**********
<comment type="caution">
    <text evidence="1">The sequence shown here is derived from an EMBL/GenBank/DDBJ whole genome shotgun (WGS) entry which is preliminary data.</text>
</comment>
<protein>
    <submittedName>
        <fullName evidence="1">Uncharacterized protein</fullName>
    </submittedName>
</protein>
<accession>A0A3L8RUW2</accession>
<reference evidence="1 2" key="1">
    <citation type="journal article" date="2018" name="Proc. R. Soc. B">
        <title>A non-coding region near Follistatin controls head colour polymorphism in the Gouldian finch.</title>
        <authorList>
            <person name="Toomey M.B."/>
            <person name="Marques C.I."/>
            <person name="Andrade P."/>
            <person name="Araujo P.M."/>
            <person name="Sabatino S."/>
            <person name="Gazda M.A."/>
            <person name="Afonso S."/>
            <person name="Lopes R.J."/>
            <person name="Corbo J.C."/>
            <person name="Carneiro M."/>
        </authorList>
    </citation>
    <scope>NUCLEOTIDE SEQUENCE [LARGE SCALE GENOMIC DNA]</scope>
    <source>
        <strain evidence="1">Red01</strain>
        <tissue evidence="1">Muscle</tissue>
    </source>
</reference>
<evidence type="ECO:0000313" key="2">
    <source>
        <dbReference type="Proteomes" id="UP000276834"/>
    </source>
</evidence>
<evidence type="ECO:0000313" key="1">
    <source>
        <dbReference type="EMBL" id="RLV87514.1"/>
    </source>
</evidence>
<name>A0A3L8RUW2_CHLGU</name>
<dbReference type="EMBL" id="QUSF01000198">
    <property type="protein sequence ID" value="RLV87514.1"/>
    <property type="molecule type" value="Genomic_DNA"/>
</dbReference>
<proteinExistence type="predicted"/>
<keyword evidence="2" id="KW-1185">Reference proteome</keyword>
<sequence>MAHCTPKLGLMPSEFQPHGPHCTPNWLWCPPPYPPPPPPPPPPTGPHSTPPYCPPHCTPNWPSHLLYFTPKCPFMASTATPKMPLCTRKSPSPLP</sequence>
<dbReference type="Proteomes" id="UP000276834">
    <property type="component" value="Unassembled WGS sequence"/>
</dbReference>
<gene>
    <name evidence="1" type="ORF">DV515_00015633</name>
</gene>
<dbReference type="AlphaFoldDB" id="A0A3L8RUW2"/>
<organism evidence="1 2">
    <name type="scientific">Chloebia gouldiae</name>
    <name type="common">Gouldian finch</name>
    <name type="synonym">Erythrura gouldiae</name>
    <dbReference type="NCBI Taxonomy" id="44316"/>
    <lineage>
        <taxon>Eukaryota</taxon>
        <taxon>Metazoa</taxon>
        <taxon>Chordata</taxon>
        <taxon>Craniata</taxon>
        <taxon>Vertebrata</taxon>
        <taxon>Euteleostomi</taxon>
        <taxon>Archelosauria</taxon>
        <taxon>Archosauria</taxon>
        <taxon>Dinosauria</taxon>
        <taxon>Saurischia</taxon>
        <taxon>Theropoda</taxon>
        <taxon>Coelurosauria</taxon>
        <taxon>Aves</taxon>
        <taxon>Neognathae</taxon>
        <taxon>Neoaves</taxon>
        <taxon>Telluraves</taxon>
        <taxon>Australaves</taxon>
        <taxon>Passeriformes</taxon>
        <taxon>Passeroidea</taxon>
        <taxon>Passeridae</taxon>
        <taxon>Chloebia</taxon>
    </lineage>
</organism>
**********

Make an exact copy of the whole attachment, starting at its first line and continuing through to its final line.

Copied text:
<comment type="caution">
    <text evidence="1">The sequence shown here is derived from an EMBL/GenBank/DDBJ whole genome shotgun (WGS) entry which is preliminary data.</text>
</comment>
<protein>
    <submittedName>
        <fullName evidence="1">Uncharacterized protein</fullName>
    </submittedName>
</protein>
<accession>A0A3L8RUW2</accession>
<reference evidence="1 2" key="1">
    <citation type="journal article" date="2018" name="Proc. R. Soc. B">
        <title>A non-coding region near Follistatin controls head colour polymorphism in the Gouldian finch.</title>
        <authorList>
            <person name="Toomey M.B."/>
            <person name="Marques C.I."/>
            <person name="Andrade P."/>
            <person name="Araujo P.M."/>
            <person name="Sabatino S."/>
            <person name="Gazda M.A."/>
            <person name="Afonso S."/>
            <person name="Lopes R.J."/>
            <person name="Corbo J.C."/>
            <person name="Carneiro M."/>
        </authorList>
    </citation>
    <scope>NUCLEOTIDE SEQUENCE [LARGE SCALE GENOMIC DNA]</scope>
    <source>
        <strain evidence="1">Red01</strain>
        <tissue evidence="1">Muscle</tissue>
    </source>
</reference>
<evidence type="ECO:0000313" key="2">
    <source>
        <dbReference type="Proteomes" id="UP000276834"/>
    </source>
</evidence>
<evidence type="ECO:0000313" key="1">
    <source>
        <dbReference type="EMBL" id="RLV87514.1"/>
    </source>
</evidence>
<name>A0A3L8RUW2_CHLGU</name>
<dbReference type="EMBL" id="QUSF01000198">
    <property type="protein sequence ID" value="RLV87514.1"/>
    <property type="molecule type" value="Genomic_DNA"/>
</dbReference>
<proteinExistence type="predicted"/>
<keyword evidence="2" id="KW-1185">Reference proteome</keyword>
<sequence>MAHCTPKLGLMPSEFQPHGPHCTPNWLWCPPPYPPPPPPPPPPTGPHSTPPYCPPHCTPNWPSHLLYFTPKCPFMASTATPKMPLCTRKSPSPLP</sequence>
<dbReference type="Proteomes" id="UP000276834">
    <property type="component" value="Unassembled WGS sequence"/>
</dbReference>
<gene>
    <name evidence="1" type="ORF">DV515_00015633</name>
</gene>
<dbReference type="AlphaFoldDB" id="A0A3L8RUW2"/>
<organism evidence="1 2">
    <name type="scientific">Chloebia gouldiae</name>
    <name type="common">Gouldian finch</name>
    <name type="synonym">Erythrura gouldiae</name>
    <dbReference type="NCBI Taxonomy" id="44316"/>
    <lineage>
        <taxon>Eukaryota</taxon>
        <taxon>Metazoa</taxon>
        <taxon>Chordata</taxon>
        <taxon>Craniata</taxon>
        <taxon>Vertebrata</taxon>
        <taxon>Euteleostomi</taxon>
        <taxon>Archelosauria</taxon>
        <taxon>Archosauria</taxon>
        <taxon>Dinosauria</taxon>
        <taxon>Saurischia</taxon>
        <taxon>Theropoda</taxon>
        <taxon>Coelurosauria</taxon>
        <taxon>Aves</taxon>
        <taxon>Neognathae</taxon>
        <taxon>Neoaves</taxon>
        <taxon>Telluraves</taxon>
        <taxon>Australaves</taxon>
        <taxon>Passeriformes</taxon>
        <taxon>Passeroidea</taxon>
        <taxon>Passeridae</taxon>
        <taxon>Chloebia</taxon>
    </lineage>
</organism>